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Written By: Mark Armstrong
Running Time: 482 Minutes
Number Of Discs: 3
Studio: Clear Vision Ltd/Silver Vision
Released: September 15 2008
Whooooo! Ric Flair remains an iconic name amongst wrestling fans today, despite it being a long time since the man was “The Man” and in his prime. But he remains popular due to his legendary status and because his last WWE match was only in 2008 (which we’ll come back to later). This DVD has a documentary which covers Naitch’s entire career from when he got his start to the end of his active WWE run over the weekend of WrestleMania XXIV, as well as including ten matches, bonus interview footage and several promos and segments. It has some nice old-school artwork on the DVD box and on the menus, which I personally felt was a good little touch.
The main feature clocks in at around two hours, and does a good job of highlighting Flair’s highs and lows from his long and glorious career. As well as archive footage and stories from Slic Ric concerning key events in his life, we hear from talking heads spanning Ric’s entire career such as David Crockett, Greg Valentine, Dusty Rhodes, Arn Anderson, Jim Ross, Ricky Steamboat, Triple H, Randy Orton, Batista, Shawn Michaels and many others, as well as members of his family. Flair is very honest, at times too honest, and on occasion painfully honest about his own perceived failings as a father and a husband. Fans of the Nature Boy should get a kick out of this documentary, which to be fair doesn’t offer a great number of revelations but is an entertaining watch that covers most aspects of Flair’s legendary body of work in pro wrestling.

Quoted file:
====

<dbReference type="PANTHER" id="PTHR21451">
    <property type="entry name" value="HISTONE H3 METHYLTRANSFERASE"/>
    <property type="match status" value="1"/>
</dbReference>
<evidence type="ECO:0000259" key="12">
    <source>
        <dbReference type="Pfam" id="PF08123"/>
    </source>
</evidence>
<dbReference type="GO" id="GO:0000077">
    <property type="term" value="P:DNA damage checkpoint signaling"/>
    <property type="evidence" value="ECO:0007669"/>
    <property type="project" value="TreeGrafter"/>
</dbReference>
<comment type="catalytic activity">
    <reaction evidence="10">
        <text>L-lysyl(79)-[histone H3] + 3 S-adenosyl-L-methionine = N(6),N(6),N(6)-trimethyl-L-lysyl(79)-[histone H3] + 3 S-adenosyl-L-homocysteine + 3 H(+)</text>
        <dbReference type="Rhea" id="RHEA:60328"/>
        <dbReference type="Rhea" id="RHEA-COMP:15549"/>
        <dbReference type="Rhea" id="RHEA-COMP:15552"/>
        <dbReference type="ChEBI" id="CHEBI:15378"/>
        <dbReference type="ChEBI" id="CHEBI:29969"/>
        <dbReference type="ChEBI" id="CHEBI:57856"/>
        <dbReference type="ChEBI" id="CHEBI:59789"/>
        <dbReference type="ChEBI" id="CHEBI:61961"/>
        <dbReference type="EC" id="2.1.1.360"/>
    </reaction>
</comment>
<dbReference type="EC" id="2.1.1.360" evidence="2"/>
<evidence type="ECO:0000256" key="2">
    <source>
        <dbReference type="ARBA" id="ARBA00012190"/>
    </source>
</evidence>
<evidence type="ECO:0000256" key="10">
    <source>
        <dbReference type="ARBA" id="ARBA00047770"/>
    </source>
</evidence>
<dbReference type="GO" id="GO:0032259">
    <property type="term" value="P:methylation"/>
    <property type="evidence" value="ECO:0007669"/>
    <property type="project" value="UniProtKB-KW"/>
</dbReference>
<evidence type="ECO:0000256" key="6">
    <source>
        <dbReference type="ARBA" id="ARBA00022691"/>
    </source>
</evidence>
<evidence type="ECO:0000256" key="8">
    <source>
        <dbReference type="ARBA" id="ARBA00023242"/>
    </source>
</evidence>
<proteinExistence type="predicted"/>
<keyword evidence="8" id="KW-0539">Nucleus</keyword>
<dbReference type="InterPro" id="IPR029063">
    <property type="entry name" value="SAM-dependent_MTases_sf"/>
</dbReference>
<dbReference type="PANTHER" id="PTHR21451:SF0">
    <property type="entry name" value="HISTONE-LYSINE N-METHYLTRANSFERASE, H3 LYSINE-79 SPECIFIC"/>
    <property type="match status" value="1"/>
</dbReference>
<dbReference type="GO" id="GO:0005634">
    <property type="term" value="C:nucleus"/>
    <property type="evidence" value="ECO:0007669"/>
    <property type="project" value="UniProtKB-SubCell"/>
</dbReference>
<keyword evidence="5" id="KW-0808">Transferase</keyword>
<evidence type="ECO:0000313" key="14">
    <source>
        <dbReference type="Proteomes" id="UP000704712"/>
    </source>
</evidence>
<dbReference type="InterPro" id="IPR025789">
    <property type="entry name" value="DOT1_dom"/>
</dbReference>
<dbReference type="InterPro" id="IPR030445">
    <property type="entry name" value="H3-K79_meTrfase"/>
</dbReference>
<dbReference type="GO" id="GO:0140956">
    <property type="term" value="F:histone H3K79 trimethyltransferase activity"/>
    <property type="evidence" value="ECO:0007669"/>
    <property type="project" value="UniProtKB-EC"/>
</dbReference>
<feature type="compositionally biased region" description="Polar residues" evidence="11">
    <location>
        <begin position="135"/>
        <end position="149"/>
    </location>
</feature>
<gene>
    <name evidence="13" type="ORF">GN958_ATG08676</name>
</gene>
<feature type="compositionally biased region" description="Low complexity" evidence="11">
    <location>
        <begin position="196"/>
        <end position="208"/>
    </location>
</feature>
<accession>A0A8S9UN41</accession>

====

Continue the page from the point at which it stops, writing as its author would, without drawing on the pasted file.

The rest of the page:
Some faults are that we’re given the impression that Flair was still a top-level wrestler when he was in his 50’s, which besides one or two great matches simply wasn’t the case. Also, two key issues surrounding Flair (the 1991 jump to the WWF and his problems with WCW head honcho Eric Bischoff in 1998) aren’t explained very well. And whilst we do see clips from WrestleMania XXIV weekend, the talking clips were clearly recorded before Flair’s three-day retirement ceremony. It would have been good to use this and then see Flair comment on the events afterwards, but we have to just assume that the whole weekend lived up to Flair’s expectations (which it did, to be fair. Or fair to Flair for you Bobby Heenan fans).
Overall, though, it’s a good documentary; it isn’t one of the very best WWE has produced, but it does cover most aspects of Flair’s decades-long stint in the industry, and is engaging enough that it merits a second viewing sometime down the road.
The match choices are interesting. Since some of Ric’s greatest bouts were on The Ultimate Ric Flair Collection (and by the way, I think the two DVD names are too similar; I’d have called the product under review “Whooooo! The Ric Flair Story” to differentiate it more), it reduces the number of epic clashes available for this release. That being said, Flair had so many memorable matches that it wouldn’t have been stretch to find enough to make this another vintage DVD.